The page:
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Four weeks already?!

Somehow it’s already my four week anniversary of being an expat!

In the interest of honesty let me just put it out there- the first couple weeks were rough. I thought when I got here I’d hit the ground running but I was slammed with bouts of exhaustion. Call it jet-lag or heart-lag, I don’t know. The tension of anticipation was so high in Atlanta, and saying good-bye was harder than I thought it would be. Granted I got to go to Prague and that was amazing! But my first couple weeks had definite highs and lows.

I’m only just now starting to feel some semblance of balance though I can still swing easily and quickly between emotional states! Sometimes I want to cry because I am so so happy to be here and other times I do cry because life is just sometimes really hard here.

I do remember realizing on about Day 10 that more good things had happened to me over the course of the day than bad and that felt like a huge triumph!

My first night in my apartment my electricity wasn’t turned on. The grocery store closed early inexplicably so I had no food.  Instead I sat on the floor, my first name as an expat, watching the sun go down while my house got darker and darker around me, eating granola bars I’d brought from the States (travel tip: always bring snacks. You just never know).

So I quickly learned the word “bougie” and bought 50 of them the next day so I would have some light- it felt like camping! I also spent about four hours using the wifi in Starbucks trying to get everything situated and met an old French astronaut and talked to him for about an hour. So that was actually pretty cool. And truly, the founder of Starbucks deserves all the money he has. It has provided me refuge so many times here.

View from Starbucks. Pas mal.

When I realized the switchboard was actually way high above the door and that I couldn’t reach it to turn the electricity on I piled some pillows and jumped up and down with an umbrella until EUREKA! There was light. Nothing like living in the dark to make you grateful for the things we take for granted.

Ditto hot water. That actually took more like two weeks. No one knew how to turn it on. But finally between myself, my expat guardian angel Allison and the former tenant, all on social media together, we worked it out. No more hokey-pokey style bathing where I stick one limb in at a time. True story- I washed my armpits in the sink at the climbing gym in Prague and dried off with toilet paper. It’s a glamorous life here, let me tell you.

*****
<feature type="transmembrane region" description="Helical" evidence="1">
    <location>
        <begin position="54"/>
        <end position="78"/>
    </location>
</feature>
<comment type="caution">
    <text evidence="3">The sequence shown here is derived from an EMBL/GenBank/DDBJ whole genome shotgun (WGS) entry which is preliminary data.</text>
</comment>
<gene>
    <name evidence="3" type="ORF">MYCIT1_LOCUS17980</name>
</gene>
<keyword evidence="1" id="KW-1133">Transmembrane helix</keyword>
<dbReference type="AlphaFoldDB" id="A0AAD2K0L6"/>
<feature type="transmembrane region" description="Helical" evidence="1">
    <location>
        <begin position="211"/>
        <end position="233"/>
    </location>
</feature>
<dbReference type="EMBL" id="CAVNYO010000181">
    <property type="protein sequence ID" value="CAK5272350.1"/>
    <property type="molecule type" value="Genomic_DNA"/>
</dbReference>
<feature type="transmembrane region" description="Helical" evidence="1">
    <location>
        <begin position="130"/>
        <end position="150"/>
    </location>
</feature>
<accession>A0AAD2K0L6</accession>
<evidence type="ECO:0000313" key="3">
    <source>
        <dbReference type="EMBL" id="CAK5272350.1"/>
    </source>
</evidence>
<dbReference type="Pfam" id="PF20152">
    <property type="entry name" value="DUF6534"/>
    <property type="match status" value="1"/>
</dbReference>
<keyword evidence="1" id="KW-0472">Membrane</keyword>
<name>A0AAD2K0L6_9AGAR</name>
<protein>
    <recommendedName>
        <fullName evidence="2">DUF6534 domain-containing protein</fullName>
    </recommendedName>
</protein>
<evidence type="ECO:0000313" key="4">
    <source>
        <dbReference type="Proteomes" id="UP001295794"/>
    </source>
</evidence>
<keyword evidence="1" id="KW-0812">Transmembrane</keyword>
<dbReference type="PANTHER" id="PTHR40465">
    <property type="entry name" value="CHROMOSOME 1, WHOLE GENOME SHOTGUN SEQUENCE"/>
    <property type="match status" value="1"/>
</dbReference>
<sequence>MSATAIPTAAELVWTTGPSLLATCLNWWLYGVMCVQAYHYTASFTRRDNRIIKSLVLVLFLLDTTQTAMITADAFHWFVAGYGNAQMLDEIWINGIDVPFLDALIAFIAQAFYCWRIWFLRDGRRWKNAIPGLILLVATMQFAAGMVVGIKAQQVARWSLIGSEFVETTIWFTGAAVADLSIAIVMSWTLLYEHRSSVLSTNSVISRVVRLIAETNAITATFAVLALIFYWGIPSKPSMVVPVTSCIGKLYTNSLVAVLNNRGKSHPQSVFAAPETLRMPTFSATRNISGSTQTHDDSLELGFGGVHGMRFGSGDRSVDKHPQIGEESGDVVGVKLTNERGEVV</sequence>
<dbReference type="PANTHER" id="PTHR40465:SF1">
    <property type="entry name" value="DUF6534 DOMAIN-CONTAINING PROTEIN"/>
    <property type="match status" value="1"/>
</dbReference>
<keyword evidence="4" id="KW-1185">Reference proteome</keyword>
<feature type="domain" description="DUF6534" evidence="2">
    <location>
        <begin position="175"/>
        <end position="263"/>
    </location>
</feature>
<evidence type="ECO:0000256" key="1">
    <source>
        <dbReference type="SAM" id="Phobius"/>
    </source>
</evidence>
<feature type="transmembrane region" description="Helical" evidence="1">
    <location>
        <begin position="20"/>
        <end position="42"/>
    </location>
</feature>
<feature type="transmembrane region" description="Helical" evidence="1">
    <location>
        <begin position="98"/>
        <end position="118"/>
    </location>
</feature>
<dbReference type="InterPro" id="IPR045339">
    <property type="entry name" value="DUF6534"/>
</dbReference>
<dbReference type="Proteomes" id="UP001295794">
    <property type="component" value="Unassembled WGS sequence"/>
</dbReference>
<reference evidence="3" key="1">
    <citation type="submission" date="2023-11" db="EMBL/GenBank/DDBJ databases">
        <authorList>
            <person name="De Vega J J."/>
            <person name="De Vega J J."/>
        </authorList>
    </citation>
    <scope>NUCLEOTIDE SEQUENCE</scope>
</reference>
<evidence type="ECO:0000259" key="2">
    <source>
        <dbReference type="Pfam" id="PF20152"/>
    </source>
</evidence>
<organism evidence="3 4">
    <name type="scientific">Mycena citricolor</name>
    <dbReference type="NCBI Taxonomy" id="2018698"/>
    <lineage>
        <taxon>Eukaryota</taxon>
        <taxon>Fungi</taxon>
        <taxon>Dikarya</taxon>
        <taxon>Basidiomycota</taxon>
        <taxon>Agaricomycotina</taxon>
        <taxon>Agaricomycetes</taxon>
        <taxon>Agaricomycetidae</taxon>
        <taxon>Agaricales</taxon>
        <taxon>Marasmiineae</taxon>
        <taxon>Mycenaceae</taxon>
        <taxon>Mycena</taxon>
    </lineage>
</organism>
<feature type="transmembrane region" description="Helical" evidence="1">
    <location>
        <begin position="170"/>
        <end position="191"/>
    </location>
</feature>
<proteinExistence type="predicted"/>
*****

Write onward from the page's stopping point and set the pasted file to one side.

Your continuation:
What am I supposed to do with this?

But the feeling of accomplishment when I got those things working! Getting a European phone number and setting up wifi in my apartment, while only using French. Getting my bank account set up even though the teller laughed at me for bringing so many documents. I had read horror stories about opening a bank in France so I was prepared for anything! Everything seems to take longer here and everything requires one extra step that you didn’t foresee. I feel a bit like When you Give a Mouse a Cookie. When you Give Alessa a Task in France…..

Someone said that living in a foreign country is like being an adult and a child at the same time. And it’s really true. Everything is brand new yet you have do everything for yourself.  After living with my boyfriend for 8 years we naturally fell into task-delegations based on what we were good at. He could reach the high places and deal with things like faulty hot water heaters. But he’s not here so it’s all on me to learn as I go! I even dismantled my sink with a minimum of drama when it was clogged. I am learning so many life skills here! (While reminding myself not to be dramatic). Things you think would be pretty similar- like how to flush a toilet, where to take out the trash, receiving packages- it’s actually not the same at all, and I don’t always have the language to ask. I still don’t know where a dumpster is so I carry small bags of trash and throw them out in bins along my way to work. It’s teaching me patience and some amount of healthy resignation. When I see that sink draining slowly, I just exhale, roll up my sleeves and get to work, knowing I have no one to count on but myself and that is, in fact, enough.

At the end of the day if I’ve learned a new skill and I have a sink that drains…I call that a pretty good day.

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